Linguistics

Linguistics is the scientific study of language; is concerned with the nature of language and communication. It deals both with the study of particular languages, and the search for general properties common to all languages or large groups of languages. It includes the following subareas:

  • phonetics (the study of the production, acoustics and hearing of speech sounds)
  • phonology (the patterning of sounds)
  • morphology (the structure of words)
  • syntax (the structure of sentences)
  • semantics (meaning)
  • pragmatics (language in context)

It also includes explorations into the nature of language variation (i. e., dialects), language change over time, how language is processed and stored in the brain, and how it is acquired by young children.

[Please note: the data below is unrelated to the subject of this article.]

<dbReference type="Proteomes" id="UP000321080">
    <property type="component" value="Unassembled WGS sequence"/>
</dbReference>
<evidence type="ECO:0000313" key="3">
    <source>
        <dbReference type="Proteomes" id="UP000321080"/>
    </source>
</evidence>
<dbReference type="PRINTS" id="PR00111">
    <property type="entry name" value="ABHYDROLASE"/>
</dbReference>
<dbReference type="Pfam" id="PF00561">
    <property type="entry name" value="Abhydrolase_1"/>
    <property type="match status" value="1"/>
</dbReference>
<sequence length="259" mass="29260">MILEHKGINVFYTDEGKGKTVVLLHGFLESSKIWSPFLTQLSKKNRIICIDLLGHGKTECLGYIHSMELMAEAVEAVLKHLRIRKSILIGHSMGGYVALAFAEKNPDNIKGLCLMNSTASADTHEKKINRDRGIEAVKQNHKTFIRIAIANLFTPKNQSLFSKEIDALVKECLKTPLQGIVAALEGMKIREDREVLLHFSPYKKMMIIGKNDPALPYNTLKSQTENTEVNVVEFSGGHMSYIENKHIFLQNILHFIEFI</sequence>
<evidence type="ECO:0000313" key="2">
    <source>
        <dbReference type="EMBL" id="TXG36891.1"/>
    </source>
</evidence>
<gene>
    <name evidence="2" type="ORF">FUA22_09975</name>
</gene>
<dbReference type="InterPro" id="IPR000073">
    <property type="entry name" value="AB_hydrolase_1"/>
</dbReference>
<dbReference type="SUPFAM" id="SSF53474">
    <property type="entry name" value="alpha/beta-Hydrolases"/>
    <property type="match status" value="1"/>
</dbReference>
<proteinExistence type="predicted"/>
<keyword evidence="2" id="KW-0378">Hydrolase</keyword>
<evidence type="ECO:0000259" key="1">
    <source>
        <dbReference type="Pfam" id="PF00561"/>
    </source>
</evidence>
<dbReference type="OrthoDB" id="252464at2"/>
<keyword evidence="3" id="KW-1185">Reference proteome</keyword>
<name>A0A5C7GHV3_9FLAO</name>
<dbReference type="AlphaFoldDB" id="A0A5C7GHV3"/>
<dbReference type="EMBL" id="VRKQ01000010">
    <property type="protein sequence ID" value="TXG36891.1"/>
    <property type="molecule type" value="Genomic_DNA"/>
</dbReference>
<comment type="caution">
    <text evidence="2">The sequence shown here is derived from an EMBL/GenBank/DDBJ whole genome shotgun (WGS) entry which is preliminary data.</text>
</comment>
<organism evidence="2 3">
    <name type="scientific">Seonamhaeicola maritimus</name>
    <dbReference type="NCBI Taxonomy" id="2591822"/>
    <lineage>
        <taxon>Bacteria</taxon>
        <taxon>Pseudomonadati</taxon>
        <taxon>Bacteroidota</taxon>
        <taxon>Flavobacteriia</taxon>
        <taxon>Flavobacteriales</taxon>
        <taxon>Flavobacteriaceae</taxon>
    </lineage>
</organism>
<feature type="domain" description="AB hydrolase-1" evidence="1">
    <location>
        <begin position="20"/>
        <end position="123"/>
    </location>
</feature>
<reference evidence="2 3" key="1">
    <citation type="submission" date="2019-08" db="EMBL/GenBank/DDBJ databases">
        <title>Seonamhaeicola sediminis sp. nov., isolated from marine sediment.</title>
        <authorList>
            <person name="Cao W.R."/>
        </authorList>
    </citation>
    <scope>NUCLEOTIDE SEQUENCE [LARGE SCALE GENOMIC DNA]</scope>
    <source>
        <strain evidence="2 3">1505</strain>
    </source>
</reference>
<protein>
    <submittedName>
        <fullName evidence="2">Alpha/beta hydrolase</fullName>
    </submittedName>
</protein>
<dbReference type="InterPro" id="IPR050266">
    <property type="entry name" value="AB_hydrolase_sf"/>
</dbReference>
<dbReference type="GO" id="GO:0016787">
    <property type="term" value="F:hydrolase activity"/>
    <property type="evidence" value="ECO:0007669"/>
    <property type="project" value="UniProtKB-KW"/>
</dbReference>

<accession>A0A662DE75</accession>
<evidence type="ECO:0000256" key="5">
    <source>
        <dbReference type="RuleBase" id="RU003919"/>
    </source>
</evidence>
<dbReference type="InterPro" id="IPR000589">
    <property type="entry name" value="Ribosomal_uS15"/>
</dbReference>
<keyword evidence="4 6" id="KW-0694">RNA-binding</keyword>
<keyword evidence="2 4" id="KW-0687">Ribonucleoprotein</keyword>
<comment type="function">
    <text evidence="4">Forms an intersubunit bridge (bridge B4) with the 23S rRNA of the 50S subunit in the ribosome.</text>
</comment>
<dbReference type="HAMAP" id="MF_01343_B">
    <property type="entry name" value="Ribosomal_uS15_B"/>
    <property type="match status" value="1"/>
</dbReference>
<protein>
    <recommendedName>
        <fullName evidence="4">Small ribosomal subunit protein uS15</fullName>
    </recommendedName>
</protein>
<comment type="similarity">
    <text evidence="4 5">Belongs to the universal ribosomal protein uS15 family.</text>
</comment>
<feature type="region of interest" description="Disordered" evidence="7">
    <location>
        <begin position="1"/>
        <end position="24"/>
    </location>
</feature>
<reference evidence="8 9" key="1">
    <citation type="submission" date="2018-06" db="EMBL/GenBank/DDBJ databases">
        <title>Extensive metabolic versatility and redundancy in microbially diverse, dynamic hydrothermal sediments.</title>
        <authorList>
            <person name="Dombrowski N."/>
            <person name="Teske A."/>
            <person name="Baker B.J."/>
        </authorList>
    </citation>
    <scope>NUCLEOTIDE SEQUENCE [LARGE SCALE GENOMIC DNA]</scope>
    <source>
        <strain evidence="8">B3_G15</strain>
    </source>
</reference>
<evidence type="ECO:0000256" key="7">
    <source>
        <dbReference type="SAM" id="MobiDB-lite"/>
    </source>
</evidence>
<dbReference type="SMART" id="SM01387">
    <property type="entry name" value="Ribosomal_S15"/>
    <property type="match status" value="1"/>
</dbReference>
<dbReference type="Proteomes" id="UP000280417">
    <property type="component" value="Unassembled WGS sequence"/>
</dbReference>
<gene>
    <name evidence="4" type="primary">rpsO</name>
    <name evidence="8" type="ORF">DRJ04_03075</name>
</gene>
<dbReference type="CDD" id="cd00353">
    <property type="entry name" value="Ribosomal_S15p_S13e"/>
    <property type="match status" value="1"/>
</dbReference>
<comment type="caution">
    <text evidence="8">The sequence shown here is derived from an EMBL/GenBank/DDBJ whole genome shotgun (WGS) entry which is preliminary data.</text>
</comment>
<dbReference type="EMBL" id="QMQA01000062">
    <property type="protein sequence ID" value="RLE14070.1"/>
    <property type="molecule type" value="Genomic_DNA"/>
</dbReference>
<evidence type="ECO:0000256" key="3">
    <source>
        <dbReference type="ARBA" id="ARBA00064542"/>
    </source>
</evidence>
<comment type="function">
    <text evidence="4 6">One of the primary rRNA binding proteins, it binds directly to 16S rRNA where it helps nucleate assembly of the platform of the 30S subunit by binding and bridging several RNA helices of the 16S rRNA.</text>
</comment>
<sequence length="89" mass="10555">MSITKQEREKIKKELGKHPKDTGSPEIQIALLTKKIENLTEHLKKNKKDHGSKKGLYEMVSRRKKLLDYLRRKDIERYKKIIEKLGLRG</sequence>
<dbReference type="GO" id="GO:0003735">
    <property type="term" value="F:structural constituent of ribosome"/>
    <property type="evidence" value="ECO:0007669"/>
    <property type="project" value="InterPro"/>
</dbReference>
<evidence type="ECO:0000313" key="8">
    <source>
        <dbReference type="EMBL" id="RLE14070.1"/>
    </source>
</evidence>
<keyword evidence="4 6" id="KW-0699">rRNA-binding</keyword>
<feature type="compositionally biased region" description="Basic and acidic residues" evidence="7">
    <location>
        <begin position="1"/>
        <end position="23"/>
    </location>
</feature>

Linguists are researchers dedicated to the systematic study of language who apply the scientific method by making observations, testing hypotheses, and developing theories. The science of language encompasses more than sounds, grammar, and meaning. Linguists conduct formal studies of speech sounds, grammatical structures, and meaning across all the world’s over 6,000 languages. They also investigate the history of and changes within language families and how language is acquired when we are infants. Linguists examine the relationship between written and spoken language as well as the underlying neural structures that enable us to use language.

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